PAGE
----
I’ve been walking most of the afternoon. I saw buzzards, heard an owl, saw countless butterflies of many different species and numerous grasshoppers. There were several different species of wild mint, and the tiniest frog I’ve ever seen. I also found a couple of good fossils and one of those caterpillars that dangle from trees. Aside from the duration, this was in many ways a normal sort of walk. Even in urban landscapes, when I go out, I tend to see things. On occasion I’ve interrupted other people’s rituals to point out the visitors – falcons, rodents… I figure when nature shows up to a Druid gathering, Druids ought to care about that.
I have no idea what I’m like to walk with – possibly a little challenging because a big part of my brain is always alert to what’s around me. As a consequence, I’ll break conversations to point at things. The plus side is getting to see all manner of things that might otherwise have been missed, but I find it unspeakably difficult to give anyone my undivided attention for long. As the facebook meme goes, I’m on a highway to… oh look! A Squirrel! Put me in a large city with a lot of noise and movement, and after a couple of days my mind starts to crumble. I’m quite aware that, had I not been a fairly bright child in a not excessively stimulating environment, I’d have probably got some kind of attention deficit diagnosis along the way, and drugged into not doing this stuff.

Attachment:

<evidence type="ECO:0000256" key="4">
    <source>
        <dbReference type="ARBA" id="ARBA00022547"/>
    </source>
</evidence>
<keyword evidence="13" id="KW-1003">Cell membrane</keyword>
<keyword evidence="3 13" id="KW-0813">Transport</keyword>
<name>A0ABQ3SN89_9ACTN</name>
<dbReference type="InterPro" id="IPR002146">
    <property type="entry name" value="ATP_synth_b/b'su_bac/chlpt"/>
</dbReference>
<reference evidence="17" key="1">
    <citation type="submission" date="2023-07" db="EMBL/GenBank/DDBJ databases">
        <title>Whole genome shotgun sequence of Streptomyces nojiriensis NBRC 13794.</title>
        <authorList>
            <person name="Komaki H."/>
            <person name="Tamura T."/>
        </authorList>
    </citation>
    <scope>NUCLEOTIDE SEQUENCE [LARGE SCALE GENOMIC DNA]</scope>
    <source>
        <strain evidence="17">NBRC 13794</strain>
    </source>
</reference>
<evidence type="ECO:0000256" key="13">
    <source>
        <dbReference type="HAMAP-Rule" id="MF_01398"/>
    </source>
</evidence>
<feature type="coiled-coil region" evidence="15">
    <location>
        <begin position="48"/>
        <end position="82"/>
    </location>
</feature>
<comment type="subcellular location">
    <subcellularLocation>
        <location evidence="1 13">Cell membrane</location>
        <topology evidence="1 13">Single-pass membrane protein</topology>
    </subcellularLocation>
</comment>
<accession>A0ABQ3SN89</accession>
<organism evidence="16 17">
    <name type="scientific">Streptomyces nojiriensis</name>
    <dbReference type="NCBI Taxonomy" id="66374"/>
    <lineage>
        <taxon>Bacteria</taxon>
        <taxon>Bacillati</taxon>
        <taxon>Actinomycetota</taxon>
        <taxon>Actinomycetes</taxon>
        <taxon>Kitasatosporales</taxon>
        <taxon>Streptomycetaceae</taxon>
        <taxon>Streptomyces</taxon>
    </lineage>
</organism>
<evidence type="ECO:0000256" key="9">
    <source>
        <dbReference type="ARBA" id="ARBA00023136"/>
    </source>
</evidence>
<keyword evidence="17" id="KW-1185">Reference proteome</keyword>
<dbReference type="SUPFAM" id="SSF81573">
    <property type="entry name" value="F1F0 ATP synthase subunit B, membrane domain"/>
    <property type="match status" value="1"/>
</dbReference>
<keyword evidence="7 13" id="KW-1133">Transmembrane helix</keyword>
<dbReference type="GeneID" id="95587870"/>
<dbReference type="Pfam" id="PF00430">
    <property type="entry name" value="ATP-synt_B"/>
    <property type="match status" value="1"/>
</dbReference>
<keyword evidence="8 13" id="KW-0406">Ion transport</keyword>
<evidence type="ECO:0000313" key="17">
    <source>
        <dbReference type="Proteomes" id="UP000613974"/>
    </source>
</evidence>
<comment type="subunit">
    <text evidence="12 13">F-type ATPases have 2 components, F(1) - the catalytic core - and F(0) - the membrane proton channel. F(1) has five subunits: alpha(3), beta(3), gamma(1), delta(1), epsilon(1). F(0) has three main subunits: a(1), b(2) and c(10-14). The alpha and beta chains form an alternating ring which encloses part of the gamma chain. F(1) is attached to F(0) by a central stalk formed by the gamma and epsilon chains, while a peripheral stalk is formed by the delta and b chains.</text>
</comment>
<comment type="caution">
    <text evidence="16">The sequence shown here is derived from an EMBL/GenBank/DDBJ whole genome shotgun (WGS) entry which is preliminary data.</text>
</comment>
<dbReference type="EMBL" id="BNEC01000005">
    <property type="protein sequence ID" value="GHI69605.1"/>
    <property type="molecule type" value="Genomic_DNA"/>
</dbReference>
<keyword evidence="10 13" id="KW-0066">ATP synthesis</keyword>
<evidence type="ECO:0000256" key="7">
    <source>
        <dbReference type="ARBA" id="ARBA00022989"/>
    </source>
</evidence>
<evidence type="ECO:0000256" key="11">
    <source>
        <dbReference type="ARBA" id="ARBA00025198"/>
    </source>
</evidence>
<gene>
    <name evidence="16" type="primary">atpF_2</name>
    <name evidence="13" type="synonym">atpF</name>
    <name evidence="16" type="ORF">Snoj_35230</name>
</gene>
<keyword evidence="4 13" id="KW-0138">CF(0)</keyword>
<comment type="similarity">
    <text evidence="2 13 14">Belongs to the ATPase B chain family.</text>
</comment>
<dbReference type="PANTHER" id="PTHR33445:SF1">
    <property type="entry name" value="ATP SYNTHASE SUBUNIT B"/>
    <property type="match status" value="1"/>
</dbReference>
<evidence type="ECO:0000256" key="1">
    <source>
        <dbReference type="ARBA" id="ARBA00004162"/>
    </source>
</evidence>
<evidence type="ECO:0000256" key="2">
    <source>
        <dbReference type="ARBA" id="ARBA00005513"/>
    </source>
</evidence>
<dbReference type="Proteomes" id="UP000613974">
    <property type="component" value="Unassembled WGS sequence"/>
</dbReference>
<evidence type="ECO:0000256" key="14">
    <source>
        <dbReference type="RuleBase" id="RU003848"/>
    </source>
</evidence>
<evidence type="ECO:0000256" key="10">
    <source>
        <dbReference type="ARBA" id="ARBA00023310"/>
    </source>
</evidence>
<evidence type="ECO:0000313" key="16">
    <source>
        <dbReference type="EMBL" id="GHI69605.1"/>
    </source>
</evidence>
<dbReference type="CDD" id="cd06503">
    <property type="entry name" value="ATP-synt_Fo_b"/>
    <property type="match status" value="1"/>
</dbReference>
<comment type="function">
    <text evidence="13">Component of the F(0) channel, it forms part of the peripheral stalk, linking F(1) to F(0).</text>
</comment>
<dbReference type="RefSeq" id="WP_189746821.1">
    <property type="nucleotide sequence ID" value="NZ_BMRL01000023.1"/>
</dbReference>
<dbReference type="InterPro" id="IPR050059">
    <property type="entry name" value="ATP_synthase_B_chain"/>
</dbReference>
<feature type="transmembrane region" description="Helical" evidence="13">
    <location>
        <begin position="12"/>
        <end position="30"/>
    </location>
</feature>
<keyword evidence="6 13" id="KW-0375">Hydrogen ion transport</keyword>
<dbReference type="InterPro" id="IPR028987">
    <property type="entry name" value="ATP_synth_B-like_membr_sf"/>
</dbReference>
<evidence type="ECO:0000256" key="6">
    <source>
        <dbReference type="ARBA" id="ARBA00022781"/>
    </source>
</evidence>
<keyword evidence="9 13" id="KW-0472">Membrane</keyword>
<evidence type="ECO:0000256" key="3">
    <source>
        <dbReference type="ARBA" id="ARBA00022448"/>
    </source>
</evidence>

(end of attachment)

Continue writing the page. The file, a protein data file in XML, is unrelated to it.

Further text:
The thing is that I like being able to spot rodents in the grass by hearing them, I like noticing beetles and grasshoppers. I see a lot of birds, I spot unusual wildflowers precisely because I’m not tuning most of it out. What in many situations would be treated as a problematic medical condition, to me is a wonder and a joy, and part of the way in which I engage with the natural world. I’m also aware that for much of human history, this would be life or death stuff – this kind of awareness is essential for being either a hunter or a gatherer. Which makes treating it as wrong feel a bit uncomfortable to me. It is the habitats we have created that are wrong, not the people in them.
This is just one of the many ways in which being closer to nature, more aware, more involved, more intuitive, more perceptive, is pathologised and treated as unhealthy by wider culture. The things we are, as Pagans are so often at odds with the things we are told we should want. Why watch a television when you can gaze at the amazing structure of a flower, or watch the birds? The details of life fascinate me. The small beauties and wonders take my breath away. I keep looking out of the window as I type this, watching the way light is falling on the horse chestnut leaves. So far no squirrel, but it’s probably just a matter of time…